Case study
Better together
walmart | 2017

Sam's Club built an experimental app letting customers checkout on their mobile device. The pilot was more successful than expected, and now we need to integrate it into the core mobile app.

Workshop Facilitation
Information Architecture
Interaction Design
Interface Design
User Research


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The Sam's Club mobile team built a standalone app called "Scan & Go" that lets you skip the checkout line by scanning your items and paying for your order from your mobile device.

The app was an instant hit with our customers, prompting us to pursue a more aggressive rollout strategy, with the goal of enabling Scan & Go in over 650 locations within a few months.

But there's a problem. We now have 2 separate mobile apps with different purposes causing lots of confusion. Before we roll it out nationwide, we should consider combining these two apps together.

  • Customers are unsure which app to use.
  • Customers don't want unnecessary apps on their devices.
  • Scan & Go users want core features like lists, account info, order history, coupons, search, and product reviews.
  • Customers must leave one app to access features in the other, leading to more abandoned sessions.
  • Organizational overhead of maintaining 2 separate native apps.
  • Marketing campaigns are colliding and causing confusion.
Marketing campaigns were having a hard time differentiating the apps
Two apps in the app store caused confusion and segmented our user base
Banners for the core app used similar taglines and iconography


Simplify and consolidate


Drive core app downloads


Behavioral insights


Increase in-store app usage


Reduce checkout time


Increase Scan & Go usage


We chose two personas to focus on.

The efficient optimizer, Otis wants his tools to be easy to use, intuitive, and most importantly, help him save time. He’s very thorough and uses features like lists to track what he needs and ensure he doesn’t forget anything.
The reluctant shopper, Robyn just wants to get in and out as fast as possible. Shopping is a chore and she’d be very happy to have some tools that cut down on the long checkout lines, big crowds, and potential return visits.
Design Brief

The design brief was detailed and specific, like a mini version of this case study. It outlined the target customer, current experience, pain points, objectives, personas, design principles, and KPIs.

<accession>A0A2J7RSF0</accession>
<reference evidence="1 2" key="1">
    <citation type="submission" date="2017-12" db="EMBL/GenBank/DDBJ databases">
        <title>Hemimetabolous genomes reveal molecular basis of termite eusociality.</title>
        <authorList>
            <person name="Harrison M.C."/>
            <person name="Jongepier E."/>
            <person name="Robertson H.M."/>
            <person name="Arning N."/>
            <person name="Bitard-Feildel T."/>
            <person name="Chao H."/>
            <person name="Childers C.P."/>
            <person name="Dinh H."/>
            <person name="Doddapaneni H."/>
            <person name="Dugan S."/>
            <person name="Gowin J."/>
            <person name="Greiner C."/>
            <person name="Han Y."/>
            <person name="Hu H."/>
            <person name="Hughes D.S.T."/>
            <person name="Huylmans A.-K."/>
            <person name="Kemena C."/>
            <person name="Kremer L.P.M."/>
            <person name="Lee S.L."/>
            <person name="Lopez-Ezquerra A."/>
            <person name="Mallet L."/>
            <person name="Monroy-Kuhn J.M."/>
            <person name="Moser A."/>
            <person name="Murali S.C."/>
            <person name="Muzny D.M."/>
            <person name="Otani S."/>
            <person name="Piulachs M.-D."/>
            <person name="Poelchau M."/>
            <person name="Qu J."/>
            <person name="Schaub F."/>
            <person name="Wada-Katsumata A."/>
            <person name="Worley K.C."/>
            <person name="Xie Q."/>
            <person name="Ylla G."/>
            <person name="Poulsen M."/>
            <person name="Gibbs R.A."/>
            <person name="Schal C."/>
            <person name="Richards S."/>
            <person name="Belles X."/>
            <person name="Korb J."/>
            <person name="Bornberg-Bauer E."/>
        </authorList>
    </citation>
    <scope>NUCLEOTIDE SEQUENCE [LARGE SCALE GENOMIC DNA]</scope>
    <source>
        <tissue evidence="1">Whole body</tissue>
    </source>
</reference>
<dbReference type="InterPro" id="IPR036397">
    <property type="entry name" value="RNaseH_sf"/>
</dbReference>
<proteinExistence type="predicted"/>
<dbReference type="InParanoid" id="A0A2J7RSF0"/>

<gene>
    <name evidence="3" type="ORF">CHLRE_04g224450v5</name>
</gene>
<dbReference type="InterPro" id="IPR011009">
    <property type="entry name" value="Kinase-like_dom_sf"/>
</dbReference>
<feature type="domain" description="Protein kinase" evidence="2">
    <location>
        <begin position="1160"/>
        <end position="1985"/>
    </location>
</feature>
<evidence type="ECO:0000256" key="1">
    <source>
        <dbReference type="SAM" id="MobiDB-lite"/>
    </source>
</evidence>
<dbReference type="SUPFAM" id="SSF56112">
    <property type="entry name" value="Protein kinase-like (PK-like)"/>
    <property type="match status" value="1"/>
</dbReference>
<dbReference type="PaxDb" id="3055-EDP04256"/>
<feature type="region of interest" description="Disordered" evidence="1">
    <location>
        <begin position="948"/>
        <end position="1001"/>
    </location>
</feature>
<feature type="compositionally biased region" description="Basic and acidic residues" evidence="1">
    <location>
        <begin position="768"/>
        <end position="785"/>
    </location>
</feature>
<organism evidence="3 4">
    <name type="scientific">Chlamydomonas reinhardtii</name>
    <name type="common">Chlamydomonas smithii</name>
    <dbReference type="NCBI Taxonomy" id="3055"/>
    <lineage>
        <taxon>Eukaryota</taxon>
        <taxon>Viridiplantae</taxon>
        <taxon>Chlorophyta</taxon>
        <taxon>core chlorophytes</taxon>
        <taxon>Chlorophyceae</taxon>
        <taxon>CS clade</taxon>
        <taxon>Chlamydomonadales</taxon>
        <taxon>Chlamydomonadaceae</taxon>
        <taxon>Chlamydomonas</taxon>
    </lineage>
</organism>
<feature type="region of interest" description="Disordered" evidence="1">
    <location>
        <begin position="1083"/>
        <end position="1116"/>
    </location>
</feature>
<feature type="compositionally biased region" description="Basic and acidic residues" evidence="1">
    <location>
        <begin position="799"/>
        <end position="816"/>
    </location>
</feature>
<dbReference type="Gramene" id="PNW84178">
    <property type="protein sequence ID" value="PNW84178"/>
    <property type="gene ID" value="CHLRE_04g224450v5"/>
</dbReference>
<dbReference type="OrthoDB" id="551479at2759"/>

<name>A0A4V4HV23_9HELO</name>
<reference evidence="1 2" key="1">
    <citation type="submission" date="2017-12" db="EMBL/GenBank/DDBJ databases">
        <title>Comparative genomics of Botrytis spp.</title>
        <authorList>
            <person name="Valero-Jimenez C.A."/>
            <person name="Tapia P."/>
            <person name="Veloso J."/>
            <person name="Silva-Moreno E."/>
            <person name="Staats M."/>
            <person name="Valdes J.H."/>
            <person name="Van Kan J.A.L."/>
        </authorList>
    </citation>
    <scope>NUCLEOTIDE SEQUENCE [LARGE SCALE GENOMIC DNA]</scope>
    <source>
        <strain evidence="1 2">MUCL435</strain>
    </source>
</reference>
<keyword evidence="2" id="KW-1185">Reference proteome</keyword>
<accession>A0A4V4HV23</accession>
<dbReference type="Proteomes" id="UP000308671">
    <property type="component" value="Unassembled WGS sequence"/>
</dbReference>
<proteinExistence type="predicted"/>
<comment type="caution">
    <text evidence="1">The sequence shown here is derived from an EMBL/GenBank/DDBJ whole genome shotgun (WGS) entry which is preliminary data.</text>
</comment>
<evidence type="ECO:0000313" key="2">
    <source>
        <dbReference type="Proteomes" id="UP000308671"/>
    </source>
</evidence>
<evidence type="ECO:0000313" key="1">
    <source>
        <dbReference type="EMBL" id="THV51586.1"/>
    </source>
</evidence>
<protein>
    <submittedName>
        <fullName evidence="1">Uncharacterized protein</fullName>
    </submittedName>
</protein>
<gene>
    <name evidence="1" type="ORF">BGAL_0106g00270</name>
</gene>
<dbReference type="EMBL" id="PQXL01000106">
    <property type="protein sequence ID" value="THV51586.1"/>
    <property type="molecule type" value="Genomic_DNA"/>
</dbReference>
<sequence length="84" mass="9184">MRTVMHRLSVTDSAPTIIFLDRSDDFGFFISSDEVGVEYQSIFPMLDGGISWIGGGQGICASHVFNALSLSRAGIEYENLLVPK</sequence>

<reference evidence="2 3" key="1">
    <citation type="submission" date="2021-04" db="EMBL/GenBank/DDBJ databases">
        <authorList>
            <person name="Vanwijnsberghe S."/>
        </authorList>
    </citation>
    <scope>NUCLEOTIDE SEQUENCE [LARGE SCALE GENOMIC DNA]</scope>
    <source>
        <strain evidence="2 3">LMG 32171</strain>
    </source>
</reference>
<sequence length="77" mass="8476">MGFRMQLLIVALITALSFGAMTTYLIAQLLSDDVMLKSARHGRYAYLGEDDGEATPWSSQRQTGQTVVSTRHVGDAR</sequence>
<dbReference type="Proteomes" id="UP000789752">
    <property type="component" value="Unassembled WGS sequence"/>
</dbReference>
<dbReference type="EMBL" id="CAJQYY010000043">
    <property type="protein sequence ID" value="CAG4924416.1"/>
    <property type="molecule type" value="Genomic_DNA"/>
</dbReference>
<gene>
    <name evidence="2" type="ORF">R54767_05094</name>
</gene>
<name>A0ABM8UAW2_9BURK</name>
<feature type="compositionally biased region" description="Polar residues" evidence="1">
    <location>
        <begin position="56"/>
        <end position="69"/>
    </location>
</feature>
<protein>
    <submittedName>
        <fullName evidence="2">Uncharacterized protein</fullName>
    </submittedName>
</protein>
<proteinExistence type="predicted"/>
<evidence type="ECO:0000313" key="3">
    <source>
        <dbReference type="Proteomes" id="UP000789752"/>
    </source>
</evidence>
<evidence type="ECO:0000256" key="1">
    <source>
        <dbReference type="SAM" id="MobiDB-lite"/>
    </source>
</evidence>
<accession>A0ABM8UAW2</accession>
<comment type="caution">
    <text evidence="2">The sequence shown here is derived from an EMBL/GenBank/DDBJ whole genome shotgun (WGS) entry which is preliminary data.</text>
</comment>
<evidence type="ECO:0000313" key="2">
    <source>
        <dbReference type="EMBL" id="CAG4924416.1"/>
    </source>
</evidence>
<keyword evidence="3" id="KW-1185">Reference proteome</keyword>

Another document would be created to outline the planned UX activities and project timeline.


Design workshop

This was a high profile project with a lot of opinions and technical constraints. We needed everyone to be a part of the solution.

We facilitated a workshop with 12 attendees including Product Managers, Business Strategists, Developers, Researchers, UX Architects and Visual Designers.

Going wide

I designed all of our workshop sketches digitally, combining similar themes and ideas into a coherent document., then created a list of pros and cons for each concept. I reported this back to the group with new findings and a well reasoned path forward.

Automatic awesome

A geofence around the store's physical location would trigger the "in-store mode," which places Scan & Go on the home screen of the core app. To the user, it seems like magic. But we also needed alternate pathways if location permissions were not granted on the user's device.

Workflow & Wireframes

After gathering feedback from the team, I began to design the workflow wireframes. This would become an Invision prototype that I presented to leadership. We got the green light to create a high fidelity prototype and test it with real customers in a number of stores.


Shop-along study

Working with a research partner, we devised a shop-along study for 10-20 customers of varying affinities and technical proficiency. This needed to be well-planned, as we would be walking alongside them in the store, using a prototype of static screens while they interacted with real items.

User testing
Findings summary

• 9 Sam's Club members
• Users of core app, Scan & Go, both and neither
• High learnability of design
• All were "able to navigate with confidence"
• NPS of 9 or 10 from all participants
• Short list of improvements for next iteration

"It's all in the same app. You can see the reviews, adjust quantities, scan your items for checkout. That makes it really easy."

"The swipe up receipt is cute, but you know, in a good way. It's really fun to use."


Final design
Interaction & Interface Design

I iterated on the previous design, addressing any issues that came out of user testing, and then got into the details of the interaction and interface design.

Final prototype
Made with love

Interaction design, transitions, timings and animation were all crucial to the user experience of the final design.

I ended up making a high fidelity prototype in Atomic, and then translating the animation parameters into the requirements.

Key Takeaway
The power of consensus

This project was strategically important and everyone in UX, Product and Development had thoughts on how it should turn out.

I think the success of this effort was due to the trust that the team placed in me, which was created right away by being open and collaborative during the kickoff phase, and keeping my stakeholders informed throughout the process.

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